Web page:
Sen. Ron Johnson is rolling out a bold platform as he weighs whether to run for reelection: He’s the guy who twice shut down $1,200 stimulus checks that would have gone to hundreds of thousands of his constituents.

Johnson (R-Wis.) defended his objection to the pandemic-related proposal from Sen. Bernie Sanders (I-Vt.) Friday afternoon, citing concerns about the federal deficit, and accused the Vermont independent of lying about the GOP position on coronavirus relief.

“He … said something that’s incorrect,” Johnson said. “You might call it a lie. He said Republicans have done nothing. That’s not true.”

While Democrats support stimulus checks, the issue has divided Republicans.

Johnson, in a Friday floor speech, cited a coronavirus relief proposal the GOP released early this fall that included money for unemployment benefits, another round of money for the Paycheck Protection Program and liability reform. Democrats, however, dismissed it as a partisan bill and said it was woefully inadequate.

“We did not take for an answer the Republican bill which did not have a nickel for unemployment benefits,” Sanders shot back. “We did not take yes for an answer for a bill that did not have a nickel for direct payments.’

The push for direct payments comes as Democratic and Republican leaders are racing to finalize a coronavirus relief package as well as avert a government shutdown. While there’s general agreement around providing about $600 in direct payments, Sanders and Sen. Josh Hawley (R-Mo.) are pushing for more. Earlier Friday, Johnson also blocked a proposal from Hawley for about $1,200 in stimulus checks. The direct payments are a priority for the White House.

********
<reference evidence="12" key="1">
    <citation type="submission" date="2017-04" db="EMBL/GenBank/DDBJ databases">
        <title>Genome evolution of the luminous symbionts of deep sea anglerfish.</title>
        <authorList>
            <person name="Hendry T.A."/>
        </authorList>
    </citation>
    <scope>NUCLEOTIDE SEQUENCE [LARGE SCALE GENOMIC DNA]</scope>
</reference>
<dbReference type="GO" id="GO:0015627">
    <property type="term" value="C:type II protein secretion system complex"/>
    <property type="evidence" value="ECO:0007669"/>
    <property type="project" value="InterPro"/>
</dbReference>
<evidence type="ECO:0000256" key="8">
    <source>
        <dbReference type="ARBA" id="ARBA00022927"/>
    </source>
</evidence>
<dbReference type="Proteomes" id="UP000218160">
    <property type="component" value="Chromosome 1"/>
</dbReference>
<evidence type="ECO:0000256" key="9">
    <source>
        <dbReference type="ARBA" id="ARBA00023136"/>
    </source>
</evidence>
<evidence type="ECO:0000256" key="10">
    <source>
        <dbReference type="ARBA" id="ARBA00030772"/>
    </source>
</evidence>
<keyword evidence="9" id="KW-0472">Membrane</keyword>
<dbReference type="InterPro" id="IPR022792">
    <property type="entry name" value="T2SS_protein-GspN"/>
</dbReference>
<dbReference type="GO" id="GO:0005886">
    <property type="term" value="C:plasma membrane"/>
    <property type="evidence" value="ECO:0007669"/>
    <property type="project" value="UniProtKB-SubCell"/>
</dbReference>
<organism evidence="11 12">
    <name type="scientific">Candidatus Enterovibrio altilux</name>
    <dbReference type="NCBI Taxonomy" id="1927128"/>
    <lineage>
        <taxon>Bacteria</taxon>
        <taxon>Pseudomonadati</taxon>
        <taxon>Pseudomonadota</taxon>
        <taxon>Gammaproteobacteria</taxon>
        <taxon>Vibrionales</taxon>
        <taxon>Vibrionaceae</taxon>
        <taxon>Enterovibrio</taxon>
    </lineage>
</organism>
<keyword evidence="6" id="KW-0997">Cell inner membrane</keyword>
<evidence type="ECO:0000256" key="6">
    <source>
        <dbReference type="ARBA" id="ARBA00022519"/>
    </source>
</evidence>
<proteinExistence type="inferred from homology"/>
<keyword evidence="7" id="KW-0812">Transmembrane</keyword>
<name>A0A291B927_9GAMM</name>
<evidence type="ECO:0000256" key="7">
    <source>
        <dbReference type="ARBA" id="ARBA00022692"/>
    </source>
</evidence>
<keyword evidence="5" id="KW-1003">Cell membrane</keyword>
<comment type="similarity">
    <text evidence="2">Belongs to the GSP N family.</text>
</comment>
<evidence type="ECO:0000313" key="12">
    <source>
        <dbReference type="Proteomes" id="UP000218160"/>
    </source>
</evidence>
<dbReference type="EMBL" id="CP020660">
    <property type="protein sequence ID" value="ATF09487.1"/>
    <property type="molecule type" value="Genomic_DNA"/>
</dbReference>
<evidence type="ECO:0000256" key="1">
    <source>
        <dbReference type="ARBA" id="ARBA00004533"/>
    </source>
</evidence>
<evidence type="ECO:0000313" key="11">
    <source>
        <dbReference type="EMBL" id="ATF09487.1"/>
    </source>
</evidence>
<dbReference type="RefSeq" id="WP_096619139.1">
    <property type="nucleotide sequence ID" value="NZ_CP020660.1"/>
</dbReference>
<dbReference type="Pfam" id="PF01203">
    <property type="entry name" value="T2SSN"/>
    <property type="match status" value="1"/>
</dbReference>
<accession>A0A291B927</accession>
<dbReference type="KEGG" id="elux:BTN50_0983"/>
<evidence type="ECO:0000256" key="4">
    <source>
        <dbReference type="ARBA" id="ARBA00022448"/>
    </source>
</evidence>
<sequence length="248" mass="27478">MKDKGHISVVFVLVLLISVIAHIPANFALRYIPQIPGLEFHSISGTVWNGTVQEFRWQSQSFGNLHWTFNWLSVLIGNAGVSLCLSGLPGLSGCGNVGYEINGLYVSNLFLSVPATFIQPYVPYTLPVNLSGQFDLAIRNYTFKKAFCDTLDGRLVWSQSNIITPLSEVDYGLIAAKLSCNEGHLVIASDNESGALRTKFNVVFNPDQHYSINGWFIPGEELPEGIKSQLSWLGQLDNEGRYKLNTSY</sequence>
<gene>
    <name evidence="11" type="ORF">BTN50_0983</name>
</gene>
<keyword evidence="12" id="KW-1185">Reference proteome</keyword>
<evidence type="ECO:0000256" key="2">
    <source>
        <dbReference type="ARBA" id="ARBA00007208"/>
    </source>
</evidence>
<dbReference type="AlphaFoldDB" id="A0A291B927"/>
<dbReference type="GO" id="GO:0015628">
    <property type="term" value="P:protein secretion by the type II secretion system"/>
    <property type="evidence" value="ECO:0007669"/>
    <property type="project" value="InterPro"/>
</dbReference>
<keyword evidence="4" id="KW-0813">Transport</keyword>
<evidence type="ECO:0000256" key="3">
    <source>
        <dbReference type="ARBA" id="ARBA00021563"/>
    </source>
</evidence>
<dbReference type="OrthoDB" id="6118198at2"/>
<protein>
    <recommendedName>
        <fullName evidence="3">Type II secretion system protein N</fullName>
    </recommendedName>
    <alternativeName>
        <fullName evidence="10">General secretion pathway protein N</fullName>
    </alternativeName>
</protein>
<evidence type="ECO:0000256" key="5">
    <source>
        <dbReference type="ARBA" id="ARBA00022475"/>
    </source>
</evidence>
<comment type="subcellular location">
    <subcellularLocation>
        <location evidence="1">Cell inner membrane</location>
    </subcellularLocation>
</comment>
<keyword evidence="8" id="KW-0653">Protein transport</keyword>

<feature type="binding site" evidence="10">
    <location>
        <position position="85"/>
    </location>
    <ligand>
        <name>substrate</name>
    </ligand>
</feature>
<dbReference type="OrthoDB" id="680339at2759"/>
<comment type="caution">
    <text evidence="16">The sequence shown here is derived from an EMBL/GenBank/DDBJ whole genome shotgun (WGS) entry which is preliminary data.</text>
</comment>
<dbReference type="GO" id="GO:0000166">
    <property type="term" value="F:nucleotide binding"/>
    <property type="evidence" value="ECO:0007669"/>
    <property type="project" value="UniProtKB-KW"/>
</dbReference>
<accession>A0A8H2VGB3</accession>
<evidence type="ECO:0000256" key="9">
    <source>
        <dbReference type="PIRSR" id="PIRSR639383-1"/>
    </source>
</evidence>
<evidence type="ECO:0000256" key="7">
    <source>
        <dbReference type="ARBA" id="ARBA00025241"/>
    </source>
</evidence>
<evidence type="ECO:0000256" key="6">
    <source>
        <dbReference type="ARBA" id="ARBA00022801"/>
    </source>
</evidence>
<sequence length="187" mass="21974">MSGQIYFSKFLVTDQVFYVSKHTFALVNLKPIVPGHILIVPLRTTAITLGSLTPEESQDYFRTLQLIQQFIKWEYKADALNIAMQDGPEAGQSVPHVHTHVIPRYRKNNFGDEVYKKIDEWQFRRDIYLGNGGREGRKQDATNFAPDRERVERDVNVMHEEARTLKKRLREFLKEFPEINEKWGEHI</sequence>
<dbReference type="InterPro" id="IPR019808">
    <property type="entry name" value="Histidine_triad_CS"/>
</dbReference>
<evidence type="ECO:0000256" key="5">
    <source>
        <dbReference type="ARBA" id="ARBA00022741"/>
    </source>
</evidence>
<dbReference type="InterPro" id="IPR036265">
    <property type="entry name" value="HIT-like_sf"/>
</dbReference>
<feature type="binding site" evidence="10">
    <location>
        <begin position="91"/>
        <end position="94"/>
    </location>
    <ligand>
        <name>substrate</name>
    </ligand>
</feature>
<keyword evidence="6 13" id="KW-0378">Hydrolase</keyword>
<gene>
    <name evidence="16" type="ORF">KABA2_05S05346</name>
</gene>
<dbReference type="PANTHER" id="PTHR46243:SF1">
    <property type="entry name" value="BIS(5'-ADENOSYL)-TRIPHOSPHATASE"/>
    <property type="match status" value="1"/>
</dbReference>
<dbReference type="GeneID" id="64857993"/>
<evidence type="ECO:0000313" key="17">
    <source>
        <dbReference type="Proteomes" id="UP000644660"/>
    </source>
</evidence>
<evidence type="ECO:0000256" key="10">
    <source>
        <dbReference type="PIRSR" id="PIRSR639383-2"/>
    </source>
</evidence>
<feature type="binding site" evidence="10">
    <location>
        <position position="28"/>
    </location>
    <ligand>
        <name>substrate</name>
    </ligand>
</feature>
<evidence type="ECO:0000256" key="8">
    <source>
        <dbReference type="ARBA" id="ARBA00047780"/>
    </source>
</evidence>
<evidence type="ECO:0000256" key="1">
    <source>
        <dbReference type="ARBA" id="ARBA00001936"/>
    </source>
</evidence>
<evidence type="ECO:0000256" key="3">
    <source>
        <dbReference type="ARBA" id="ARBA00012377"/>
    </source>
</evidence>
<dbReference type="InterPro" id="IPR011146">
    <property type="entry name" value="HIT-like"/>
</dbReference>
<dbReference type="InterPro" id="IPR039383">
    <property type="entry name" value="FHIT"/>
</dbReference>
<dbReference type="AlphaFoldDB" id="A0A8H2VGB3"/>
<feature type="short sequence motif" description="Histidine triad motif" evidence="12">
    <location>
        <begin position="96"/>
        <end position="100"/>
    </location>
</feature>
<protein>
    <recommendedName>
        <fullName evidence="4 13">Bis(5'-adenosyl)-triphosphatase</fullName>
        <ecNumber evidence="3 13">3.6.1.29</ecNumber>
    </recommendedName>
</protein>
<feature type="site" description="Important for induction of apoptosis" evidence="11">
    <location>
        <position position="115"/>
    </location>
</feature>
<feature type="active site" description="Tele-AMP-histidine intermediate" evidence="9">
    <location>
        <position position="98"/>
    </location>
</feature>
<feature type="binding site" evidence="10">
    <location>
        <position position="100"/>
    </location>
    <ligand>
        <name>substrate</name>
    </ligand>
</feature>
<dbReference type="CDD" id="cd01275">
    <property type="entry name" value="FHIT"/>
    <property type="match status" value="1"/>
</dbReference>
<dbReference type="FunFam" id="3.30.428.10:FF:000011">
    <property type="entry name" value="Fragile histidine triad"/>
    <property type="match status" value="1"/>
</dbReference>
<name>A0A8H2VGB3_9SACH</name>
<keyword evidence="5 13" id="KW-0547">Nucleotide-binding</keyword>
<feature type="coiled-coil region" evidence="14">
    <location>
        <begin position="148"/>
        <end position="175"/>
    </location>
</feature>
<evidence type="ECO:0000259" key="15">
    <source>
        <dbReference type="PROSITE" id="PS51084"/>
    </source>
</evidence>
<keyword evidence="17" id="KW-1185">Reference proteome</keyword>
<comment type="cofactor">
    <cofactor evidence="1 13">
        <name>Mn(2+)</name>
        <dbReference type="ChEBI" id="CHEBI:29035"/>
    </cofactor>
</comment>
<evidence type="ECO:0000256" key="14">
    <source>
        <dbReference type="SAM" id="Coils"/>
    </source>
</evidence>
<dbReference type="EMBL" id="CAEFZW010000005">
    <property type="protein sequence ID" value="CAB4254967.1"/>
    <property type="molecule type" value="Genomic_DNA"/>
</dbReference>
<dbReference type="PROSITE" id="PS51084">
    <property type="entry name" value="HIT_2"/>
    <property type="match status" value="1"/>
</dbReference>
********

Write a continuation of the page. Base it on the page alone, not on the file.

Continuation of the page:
Johnson argued that the federal deficit was the reason he ran for office and suggested that the money in previous stimulus packages went unspent.

“When I first got here, I ran because we were mortgaging our kids’ future,” hen said. “I’m not heartless. I want to help people. I voted to help people. I voted for the $2.2 trillion CARES Act, but I also am concerned about our children’s future.”

Johnson has yet to say whether he’ll run for reelection, but Democrats view him as a top target in their fight for the Senate majority in 2022. While Trump won Wisconsin in 2016, President-elect Joe Biden won the state by less than a percentage point.

After his speech, Johnson said his concerns are purely about the deficit and not about 2022.

“I’ve said I’d never vote with my reelection in mind,” he told reporters.

Burgess Everett contributed to this report.

This content was originally published here.

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